- Have significant respect among most attorneys with whom they have worked: local attorneys, in a specific area of law with cases anywhere else in the country, specialty expertise. Examples: Standard of Care in medical-malpractice cases, mass torts, medical product liability, Disability/Prognosis in Personal Injuury cases, or a number of other specialties.
- A doctor at the top of their field in their area of specialty expertise
- Excellent reputation
- Ease during testimony
- Have testified many dozens of times with positive feedback: Jurors listened attentively and factored the Expert testimony into their decisions.
- Outside of Court: the Expert is respected for thorough and well-written reports of findings. This becomes relevant in settlement negotiations.
- Add-on for Testimony
- Testimony is always billed at a higher rate than the Expert’s base rate (about 40% or so to the figures above.)
Determining Income: For Data Geeks
There exist fairly useless Bureau of Labor Statistics data and 2 private surveys conducted by expert witness directories. I go into detail in the article Setting a Fee in Forensic Psychiatry and Psychology. How to Determine Your Hourly Rate. I use Forensic Psychiatry and Psychology as an exemplar, but the results are consistent with my research in other areas of medicine.
The private survey respondent samples are small. In the Department of Labor data, the statistics are misleading because they identify general medical professions, but not medical-legal or forensic subspecialties.
Most importantly, in no research did I find if the annual income reflects full-time or part-time work. Nor did it break out “income” to reflect the division between forensic and clinical work. In other words, a doctor who spends 300 hours a year in their medical-legal practice and reports a total income that includes clinical work, there is no way to parse the information. Not helpful.
FYI, the Department of Labor, Bureau of Labor Statistics data is often cited in the press about income for medical-legal Expert Witnesses, despite significant flaws. If you find articles designed to answer your questions about income in this field, check the sources.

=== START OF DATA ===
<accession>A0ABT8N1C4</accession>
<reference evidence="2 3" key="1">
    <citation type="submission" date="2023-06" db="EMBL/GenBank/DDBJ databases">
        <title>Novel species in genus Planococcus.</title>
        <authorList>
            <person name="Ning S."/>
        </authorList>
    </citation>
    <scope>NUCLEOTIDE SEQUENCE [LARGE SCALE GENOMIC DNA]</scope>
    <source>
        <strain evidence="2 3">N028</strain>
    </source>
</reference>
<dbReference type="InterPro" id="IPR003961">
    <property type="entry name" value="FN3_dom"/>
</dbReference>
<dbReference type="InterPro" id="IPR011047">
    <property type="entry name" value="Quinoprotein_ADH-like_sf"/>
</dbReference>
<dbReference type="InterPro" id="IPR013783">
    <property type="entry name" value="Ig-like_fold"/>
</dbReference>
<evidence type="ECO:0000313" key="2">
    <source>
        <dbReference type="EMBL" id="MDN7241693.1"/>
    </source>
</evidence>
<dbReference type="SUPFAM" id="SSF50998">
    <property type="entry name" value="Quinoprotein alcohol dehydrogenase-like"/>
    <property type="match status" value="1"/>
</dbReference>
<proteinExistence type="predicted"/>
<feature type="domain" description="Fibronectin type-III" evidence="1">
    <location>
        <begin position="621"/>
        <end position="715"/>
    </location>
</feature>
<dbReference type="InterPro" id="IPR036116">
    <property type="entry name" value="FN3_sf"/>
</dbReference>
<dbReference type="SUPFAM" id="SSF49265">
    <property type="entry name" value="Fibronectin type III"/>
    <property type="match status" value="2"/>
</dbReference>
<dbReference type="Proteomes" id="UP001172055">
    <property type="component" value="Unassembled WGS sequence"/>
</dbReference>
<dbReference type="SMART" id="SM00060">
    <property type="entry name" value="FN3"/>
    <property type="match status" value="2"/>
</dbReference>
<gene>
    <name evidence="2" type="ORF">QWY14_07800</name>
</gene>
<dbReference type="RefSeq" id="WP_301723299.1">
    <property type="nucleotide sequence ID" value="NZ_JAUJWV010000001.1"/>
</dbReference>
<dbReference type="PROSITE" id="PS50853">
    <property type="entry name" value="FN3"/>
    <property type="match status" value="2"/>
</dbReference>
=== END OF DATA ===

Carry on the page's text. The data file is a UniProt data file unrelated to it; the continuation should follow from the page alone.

I believe forensic physicians, in any specialization, do not make as much income from their forensic practice as they could. I mean more billable hours and larger cases. Obtaining cases is a function of digital and “real life” outreach to attorneys. This produces calls. Calls drive retention. Retention and scope of work drive hours. Big cases mean the hours are easier to bear: one “fact” set, one set of Claims, your focused, unbroken attention to a single case. It is less stressful work.
Don’t Undersell Your Competition. Whatever you decide to charge, don’t intentionally try to charge less than your colleagues just to get work.
Don’t Offer Discounts. Your services are not available on Groupon.
Charge less: Worthless? If you cut your rate because you want more work, it could make it easier for attorneys to assume your reduced rate is a reflection of inadequate qualifications.
What You Can Do Now
Keep Building on Your Experience and Knowledge Base.
- Pursue expertise in specialty interests.
- become a student and teacher
- write (for your website, publications, give webinars and interviews, present) about those specialty interests. There are many: PTSD in combat, Surgical Error, Hospital Billing Fraud, Boundary Violations Between Treater and Patient, Failure to Diagnose–I’ve seen hundreds of areas of specialization–always multiple for a given practitioner. What makes you tick is not a feature of another colleague in forensic work. Your unique knowledge is what makes you the right Expert for a particular case and makes another person the wrong Expert for that case.
- Get testimony experience. Pursue it aggressively. Cases that are likely to go to trial are of unique value to you.
Bottom Line to your Bottom Line
Income is limited to how often you are retained and how many hours are needed for each case. Thus, income is driven by demand.
Demand is generated through action.